Tuesday, September 28, 1999

Yes The Ladder released

The Ladder

Yes


Released: September 28, 1999


Peak: 99 US, 36 UK, -- CN, -- AU


Sales (in millions): --


Genre: progressive rock


Tracks:

Song Title [time] (date of single release, chart peaks) Click for codes to singles charts.

  1. Homeworld (The Ladder) [9:32] (1/3/99, --)
  2. It Will Be a Good Day (The River) [4:53]
  3. Lightning Strikes…She Ay (Do Wa Bap) [5:35] (1999, --)
  4. Can I? [1:31]
  5. Face to Face [5:02]
  6. If Only You Knew [5:42] (10/31/00, --)
  7. To Be Alive (Hep Yadda) [5:07]
  8. Finally [6:01]
  9. The Messenger [5:12]
  10. New Language [9:19]
  11. Nine Voices (Longwalker) [3:22]

Lyrics by Anderson. Music by Anderson, Howe, Sherwood, Squire, White, and Khoroshev.


Total Running Time: 60:26


The Players:

  • Jon Anderson (vocals)
  • Steve Howe (guitar, backing vocals, mandolin, banjo)
  • Chris Squire (bass, backing vocals, harmonica)
  • Alan White (drumers, percussion, backing vocals)
  • Billy Sherwood (guitar, backing vocals)
  • Igor Khoroshev (keyboards, backing vocals)

Rating:

2.964 out of 5.00 (average of 6 ratings)

About the Album:

Yes’ 18th studio album featured the same lineup which recorded the poorly-received Open Your Eyes in 1997 and the group which hit the road for the band’s 30th anniversary tour. White reported that the band lived in different apartments in the same building during the recording and travelled to and from the studio together – something they hadn’t done since 1977’s Going for the One. WK

Bruce Fairbairn was brought in to produce the album. He’d previously produced such albums as Bon Jovi’s Slippery When Wet and New Jersey as well as Aerosmith’s Permanent Vacation, Pump, and Get a Grip. He also worked with AC/DC, Blue Öyster Cult, Chicago, the Cranberries, INXS, Kiss, Loverboy, Poison, the Scorpions, and Van Halen. He died unexpectedly during the making of the album. Yes dedicated the album to him. Anderson and Howe performed Nine Voices (Longwalker) at his funeral. WK

That song was based on a 1978 spiritual-led walk across the United States which was organized by the American Indian Movement to support tribal sovereignty. Anderson befriended a participant named Long Walker and wrote a song about the nine tribe members and the song they sing “to bring forgiveness in the world.” WK

Homeworld (The Ladder) resulted from the band’s discussions with Sierra Games about licensing a track for their game Homeworld. The song, with Anderson’s lyrics inspired by the game’s themes of science fiction, space, and the search for a new home, was featured in the game’s end credits. WK All Music Guide’s Bret Adams called it a “tight performance” AMG while The Daily Vault’s Jason Warburg said the song showed how the group “can unquestionably still tackle the sprawling, multi-themed rock numbers that were once its bread and butter.” WK

However, Warburg also said the band was struggling to define itself, but blended their 1970s progressive sound with their pop-oriented 1980s fare better than they had on Open Your Eyes. Adams agreed that “The Ladder is a synthesis of the best traits of the experimental Fragile era and the pop-oriented 90125 era.” AMG

Adams considered Face to Face, in which “Squire lets loose with a sputtering bassline,” to be the strongest track. AMG Band biographer Chris Welch commended the track for “some of the most joyful playing heard on a Yes album in many moons.” WK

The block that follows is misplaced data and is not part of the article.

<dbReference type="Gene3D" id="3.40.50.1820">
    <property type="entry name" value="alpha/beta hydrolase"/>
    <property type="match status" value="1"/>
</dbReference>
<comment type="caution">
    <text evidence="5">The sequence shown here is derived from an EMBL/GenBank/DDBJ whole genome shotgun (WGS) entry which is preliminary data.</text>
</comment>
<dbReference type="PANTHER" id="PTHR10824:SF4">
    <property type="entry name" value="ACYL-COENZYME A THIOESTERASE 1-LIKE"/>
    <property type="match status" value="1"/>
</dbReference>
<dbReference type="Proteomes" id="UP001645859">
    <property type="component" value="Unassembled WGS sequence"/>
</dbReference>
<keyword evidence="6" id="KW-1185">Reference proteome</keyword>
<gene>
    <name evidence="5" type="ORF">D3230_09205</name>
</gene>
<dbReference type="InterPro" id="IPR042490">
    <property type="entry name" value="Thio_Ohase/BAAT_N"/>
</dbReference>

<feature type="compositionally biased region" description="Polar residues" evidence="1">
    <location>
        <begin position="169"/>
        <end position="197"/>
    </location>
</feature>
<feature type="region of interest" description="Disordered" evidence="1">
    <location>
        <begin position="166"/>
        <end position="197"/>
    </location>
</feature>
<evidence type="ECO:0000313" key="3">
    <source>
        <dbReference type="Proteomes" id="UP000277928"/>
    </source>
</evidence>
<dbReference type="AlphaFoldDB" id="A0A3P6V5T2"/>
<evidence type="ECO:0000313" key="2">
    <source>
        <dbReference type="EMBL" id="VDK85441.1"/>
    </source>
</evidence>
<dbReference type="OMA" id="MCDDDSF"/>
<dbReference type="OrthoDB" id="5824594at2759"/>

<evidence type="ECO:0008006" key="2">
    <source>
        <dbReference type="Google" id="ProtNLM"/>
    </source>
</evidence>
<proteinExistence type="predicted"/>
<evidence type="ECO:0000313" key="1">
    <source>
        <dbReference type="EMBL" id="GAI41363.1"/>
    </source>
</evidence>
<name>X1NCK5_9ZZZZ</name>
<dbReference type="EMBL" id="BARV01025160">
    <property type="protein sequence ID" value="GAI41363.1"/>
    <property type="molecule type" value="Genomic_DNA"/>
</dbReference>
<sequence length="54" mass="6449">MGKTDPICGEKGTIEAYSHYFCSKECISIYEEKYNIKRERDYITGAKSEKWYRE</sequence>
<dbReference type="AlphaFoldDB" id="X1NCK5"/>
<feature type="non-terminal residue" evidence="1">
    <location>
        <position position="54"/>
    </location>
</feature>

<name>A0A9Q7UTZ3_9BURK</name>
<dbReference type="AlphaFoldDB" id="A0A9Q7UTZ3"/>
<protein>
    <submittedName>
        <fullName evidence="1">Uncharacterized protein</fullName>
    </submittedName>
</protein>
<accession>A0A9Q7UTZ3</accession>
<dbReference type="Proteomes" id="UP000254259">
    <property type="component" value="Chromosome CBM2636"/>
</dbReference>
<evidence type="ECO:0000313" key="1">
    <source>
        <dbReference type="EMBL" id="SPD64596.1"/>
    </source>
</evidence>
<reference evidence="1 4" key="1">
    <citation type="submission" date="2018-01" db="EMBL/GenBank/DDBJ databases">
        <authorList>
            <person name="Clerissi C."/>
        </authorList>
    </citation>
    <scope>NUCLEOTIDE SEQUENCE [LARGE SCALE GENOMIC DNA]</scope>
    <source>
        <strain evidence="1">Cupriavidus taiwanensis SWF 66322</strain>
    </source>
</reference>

Adams called New Language “the best long song… thanks to a clever arrangement giving all six members an opportunity to demonstrate their talents.” AMG He considered If Only You Knew, which Anderson wrote for his wife, “a sweet, straightforward love song” AMG and noted The Messenger “has a smooth, funky feel – a remarkable feat considering prog rock is usually considered the ‘whitest’ rock genre.” AMG

The Ladder largely “received a warm reception from critics who saw the album as a return to creative form.” WK Seattle Post-Intelligencer’s Gene Stout called it a “bright, optimistic album” WK and the Daily Herald’s Rick Baert considered it a return to the band’s musical roots.

Adams questioned the roles of Khoroshev and Sherwood. He said “it occasionally seems the purpose of Khoroshev’s keyboards is providing a variety of sonic textures instead of functioning as a lead instrument.” AMG He did acknowledge that Sherwood’s “second guitar tends to flesh out the sound.” AMG Both were gone after this album. While touring to support The Ladder, Khorshev was dismissed because of backstage sexual harassment. Sherwood left after the tour, but returned in 2015.


Notes: The Japanese release included live performances of “I’ve Seen All Good People” and “And You and I.” The 2000 Limited Tour Edition included additional versions of “Homeworld,” “The Messenger,” and “All Good People.”

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First posted 7/25/2021.

Tuesday, September 7, 1999

Magnetic Fields’ 69 Love Songs released

Last updated 11/19/2020.

69 Love Songs

Magnetic Fields


Released: September 7, 1999


Peak: -- US, 170 UK, -- CN, -- AU


Sales (in millions): -- US, -- UK, -- world (includes US and UK)


Genre: indie pop/alternative rock


Disc 1: 1. Absolutely Cuckoo 2. I Don’t Believe in the Sun 3. All My Little Words 4. A Chicken with Its Head Cut Off 5. Reno Dakota 6. I Don’t Want to Get Over You 7. Come Back from San Francisco 8. The Luckiest Guy on the Lower East Side 9. Let’s Pretend We’re Bunny Rabbits 10. The Cactus Where Your Heart Should Be 11. I Think I Need a New Heart 12. The Book of Love 13. Fido, Your Leash Is Too Long 14. How Fucking Romantic 15. The One You Really Love 16. Punk Love 17. Parades Go By 18. Boa Constrictor 19. A Pretty Girl Is Like... 20. My Sentimental Melody 21. Nothing Matters When We’re Dancing 22. Sweet-Lovin’ Man 23. The Things We Did and Didn’t Do